1. Which animal horns may be used for blowing Shofar on Rosh Hashanah?

This article is an excerpt from our Sefer

Buy me here or on Amazon.com

1. Which animal horns may be used for blowing Shofar on Rosh Hashanah?[1]

Introduction: Only those horns that are defined as a Shofar as opposed to Keren are valid to be used for blowing Shofar. The following will discuss the definition of a Keren and which horns are thus invalid to be used.

The horn of a cow:[2] The horn of a cow and ox[3] [despite them being Kosher animals and containing cartilage[4]], are invalid.[5]  If one used this horn to blow Shofar he has not fulfilled his obligation.

Horns with cartilage:[6] The term Shofar refers specifically to hollow horns which have cartilage growing inside filling their hollow space.[7] This negates the horns of majority of non-domestic animals of which their horn grows as a single bone without cartilage and hence their horns are not considered a Shofar. If one used such a horn he has not fulfilled his obligation just as is the law regarding one who used the horn of a cow or ox.

Horns of non-Kosher animals:[8] The horns of non-kosher species of animals are invalid even Bedieved.[9]

Example of animals with Kosher horns:[10] The horn of a sheep, ram and goat are valid as they contain cartilage and are hence called a Shofar.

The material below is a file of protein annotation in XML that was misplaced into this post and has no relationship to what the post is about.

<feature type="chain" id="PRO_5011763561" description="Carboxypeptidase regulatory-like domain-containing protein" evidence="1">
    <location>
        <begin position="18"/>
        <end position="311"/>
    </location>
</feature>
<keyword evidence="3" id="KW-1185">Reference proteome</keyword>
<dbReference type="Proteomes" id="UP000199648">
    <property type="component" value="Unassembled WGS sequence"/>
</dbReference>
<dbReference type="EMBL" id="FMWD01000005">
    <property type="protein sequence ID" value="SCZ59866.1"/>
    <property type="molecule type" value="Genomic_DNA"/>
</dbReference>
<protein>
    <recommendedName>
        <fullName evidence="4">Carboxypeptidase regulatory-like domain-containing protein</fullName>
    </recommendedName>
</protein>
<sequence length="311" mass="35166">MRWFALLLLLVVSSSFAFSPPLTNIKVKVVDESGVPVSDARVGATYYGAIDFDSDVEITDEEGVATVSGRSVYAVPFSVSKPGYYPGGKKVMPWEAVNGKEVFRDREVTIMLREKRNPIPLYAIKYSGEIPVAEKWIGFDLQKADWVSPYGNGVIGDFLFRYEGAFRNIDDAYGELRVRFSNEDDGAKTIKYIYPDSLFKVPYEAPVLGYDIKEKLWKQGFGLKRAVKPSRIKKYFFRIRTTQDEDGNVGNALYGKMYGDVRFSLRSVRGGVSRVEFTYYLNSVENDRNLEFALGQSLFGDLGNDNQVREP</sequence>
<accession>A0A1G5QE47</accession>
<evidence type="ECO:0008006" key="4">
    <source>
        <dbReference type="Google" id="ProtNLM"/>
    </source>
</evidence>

The horn of a ram:[11] It is a Mitzvah Min Hamuvchar to blow the Shofar using the horn of a ram.[12] If however one does not have a rams horn available he fulfills his obligation with the other Kosher horns [mentioned above].

A curved horn:[13] It is a Mitzvah to blow on Rosh Hashanah with a curved shaped horn.[14] If however such a horn is not available one may blow with a straight horn.[15]



Initially one must use a curved horn of a ram for blowing Shofar. If one does not have such a horn available than the following are the laws of other Kosher horns:

A Kosher horn must contain the following:

  1. Cartilage
  2. Derive from a Kosher species.
  3. Not be from a cow or ox.

The ideal Kosher horn is to also contain in addition to the above:

  1. Curved shape
  2. Come from a ram

List of Kosher animal horns:

  1. Ram
  2. Goat
  3. Sheep


From what age is a ram considered an “Ayal” rather than a sheep?[16]

When a sheep reaches the age of 13 months it is considered an Ayal. If it is below this age then it is still considered a sheep.


Are the horns of female rams [Ewe] initially valid?[17]

Yes. The horns of a female ram are considered valid ram horns.


Is the horn of a mix breed animal Kosher?[18]

If the mix breed comes from both a male and female animal of which their species of Shofar is valid, then it is valid. If however the male or female parent is from a species that their Shofar is invalid, then this Shofar is likewise invalid.